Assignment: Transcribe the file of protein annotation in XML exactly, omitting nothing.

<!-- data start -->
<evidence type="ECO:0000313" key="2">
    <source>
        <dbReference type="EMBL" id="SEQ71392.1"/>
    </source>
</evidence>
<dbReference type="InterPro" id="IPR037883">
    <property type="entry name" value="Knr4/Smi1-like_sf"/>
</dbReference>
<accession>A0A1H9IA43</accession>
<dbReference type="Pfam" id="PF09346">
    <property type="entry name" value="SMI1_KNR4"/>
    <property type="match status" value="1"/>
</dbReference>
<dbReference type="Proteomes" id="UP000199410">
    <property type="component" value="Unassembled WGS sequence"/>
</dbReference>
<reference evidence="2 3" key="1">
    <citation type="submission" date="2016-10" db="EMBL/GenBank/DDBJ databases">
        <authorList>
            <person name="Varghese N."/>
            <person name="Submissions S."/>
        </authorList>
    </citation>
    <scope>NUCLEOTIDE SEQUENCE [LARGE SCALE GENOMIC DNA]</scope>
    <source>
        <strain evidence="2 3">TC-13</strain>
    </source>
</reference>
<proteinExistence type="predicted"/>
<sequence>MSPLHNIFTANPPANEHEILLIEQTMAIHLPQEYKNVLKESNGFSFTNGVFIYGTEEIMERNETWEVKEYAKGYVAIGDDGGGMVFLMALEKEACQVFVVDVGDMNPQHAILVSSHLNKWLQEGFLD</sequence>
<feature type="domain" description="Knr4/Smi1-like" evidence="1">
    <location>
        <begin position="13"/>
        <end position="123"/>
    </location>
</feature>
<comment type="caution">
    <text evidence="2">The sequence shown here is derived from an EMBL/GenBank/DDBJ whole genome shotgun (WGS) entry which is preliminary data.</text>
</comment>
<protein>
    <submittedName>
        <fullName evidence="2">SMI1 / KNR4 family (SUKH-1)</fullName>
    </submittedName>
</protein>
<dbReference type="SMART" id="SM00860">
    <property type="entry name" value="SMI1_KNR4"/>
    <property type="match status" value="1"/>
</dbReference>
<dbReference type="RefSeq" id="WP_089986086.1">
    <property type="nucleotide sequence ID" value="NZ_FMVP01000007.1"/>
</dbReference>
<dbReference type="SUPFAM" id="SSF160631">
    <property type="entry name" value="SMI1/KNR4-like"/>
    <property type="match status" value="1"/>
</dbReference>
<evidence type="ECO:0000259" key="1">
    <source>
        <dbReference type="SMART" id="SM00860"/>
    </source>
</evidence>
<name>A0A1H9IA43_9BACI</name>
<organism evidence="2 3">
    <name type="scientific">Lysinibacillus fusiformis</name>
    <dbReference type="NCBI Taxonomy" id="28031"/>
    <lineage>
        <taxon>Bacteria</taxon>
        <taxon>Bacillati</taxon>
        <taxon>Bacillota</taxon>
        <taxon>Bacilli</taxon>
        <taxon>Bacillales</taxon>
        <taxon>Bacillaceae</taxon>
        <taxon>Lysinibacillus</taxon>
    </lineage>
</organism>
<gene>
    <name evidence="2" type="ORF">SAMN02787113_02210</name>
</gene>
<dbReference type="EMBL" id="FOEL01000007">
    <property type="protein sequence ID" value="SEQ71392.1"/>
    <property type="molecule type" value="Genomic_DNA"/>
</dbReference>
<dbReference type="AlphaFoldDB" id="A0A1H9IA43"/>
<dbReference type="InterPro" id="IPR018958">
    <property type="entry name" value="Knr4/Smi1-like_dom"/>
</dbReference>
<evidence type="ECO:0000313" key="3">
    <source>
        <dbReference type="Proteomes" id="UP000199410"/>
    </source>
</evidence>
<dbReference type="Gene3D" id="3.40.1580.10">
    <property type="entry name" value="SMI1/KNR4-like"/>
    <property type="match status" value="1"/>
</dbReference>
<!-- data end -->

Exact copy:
<evidence type="ECO:0000313" key="2">
    <source>
        <dbReference type="EMBL" id="SEQ71392.1"/>
    </source>
</evidence>
<dbReference type="InterPro" id="IPR037883">
    <property type="entry name" value="Knr4/Smi1-like_sf"/>
</dbReference>
<accession>A0A1H9IA43</accession>
<dbReference type="Pfam" id="PF09346">
    <property type="entry name" value="SMI1_KNR4"/>
    <property type="match status" value="1"/>
</dbReference>
<dbReference type="Proteomes" id="UP000199410">
    <property type="component" value="Unassembled WGS sequence"/>
</dbReference>
<reference evidence="2 3" key="1">
    <citation type="submission" date="2016-10" db="EMBL/GenBank/DDBJ databases">
        <authorList>
            <person name="Varghese N."/>
            <person name="Submissions S."/>
        </authorList>
    </citation>
    <scope>NUCLEOTIDE SEQUENCE [LARGE SCALE GENOMIC DNA]</scope>
    <source>
        <strain evidence="2 3">TC-13</strain>
    </source>
</reference>
<proteinExistence type="predicted"/>
<sequence>MSPLHNIFTANPPANEHEILLIEQTMAIHLPQEYKNVLKESNGFSFTNGVFIYGTEEIMERNETWEVKEYAKGYVAIGDDGGGMVFLMALEKEACQVFVVDVGDMNPQHAILVSSHLNKWLQEGFLD</sequence>
<feature type="domain" description="Knr4/Smi1-like" evidence="1">
    <location>
        <begin position="13"/>
        <end position="123"/>
    </location>
</feature>
<comment type="caution">
    <text evidence="2">The sequence shown here is derived from an EMBL/GenBank/DDBJ whole genome shotgun (WGS) entry which is preliminary data.</text>
</comment>
<protein>
    <submittedName>
        <fullName evidence="2">SMI1 / KNR4 family (SUKH-1)</fullName>
    </submittedName>
</protein>
<dbReference type="SMART" id="SM00860">
    <property type="entry name" value="SMI1_KNR4"/>
    <property type="match status" value="1"/>
</dbReference>
<dbReference type="RefSeq" id="WP_089986086.1">
    <property type="nucleotide sequence ID" value="NZ_FMVP01000007.1"/>
</dbReference>
<dbReference type="SUPFAM" id="SSF160631">
    <property type="entry name" value="SMI1/KNR4-like"/>
    <property type="match status" value="1"/>
</dbReference>
<evidence type="ECO:0000259" key="1">
    <source>
        <dbReference type="SMART" id="SM00860"/>
    </source>
</evidence>
<name>A0A1H9IA43_9BACI</name>
<organism evidence="2 3">
    <name type="scientific">Lysinibacillus fusiformis</name>
    <dbReference type="NCBI Taxonomy" id="28031"/>
    <lineage>
        <taxon>Bacteria</taxon>
        <taxon>Bacillati</taxon>
        <taxon>Bacillota</taxon>
        <taxon>Bacilli</taxon>
        <taxon>Bacillales</taxon>
        <taxon>Bacillaceae</taxon>
        <taxon>Lysinibacillus</taxon>
    </lineage>
</organism>
<gene>
    <name evidence="2" type="ORF">SAMN02787113_02210</name>
</gene>
<dbReference type="EMBL" id="FOEL01000007">
    <property type="protein sequence ID" value="SEQ71392.1"/>
    <property type="molecule type" value="Genomic_DNA"/>
</dbReference>
<dbReference type="AlphaFoldDB" id="A0A1H9IA43"/>
<dbReference type="InterPro" id="IPR018958">
    <property type="entry name" value="Knr4/Smi1-like_dom"/>
</dbReference>
<evidence type="ECO:0000313" key="3">
    <source>
        <dbReference type="Proteomes" id="UP000199410"/>
    </source>
</evidence>
<dbReference type="Gene3D" id="3.40.1580.10">
    <property type="entry name" value="SMI1/KNR4-like"/>
    <property type="match status" value="1"/>
</dbReference>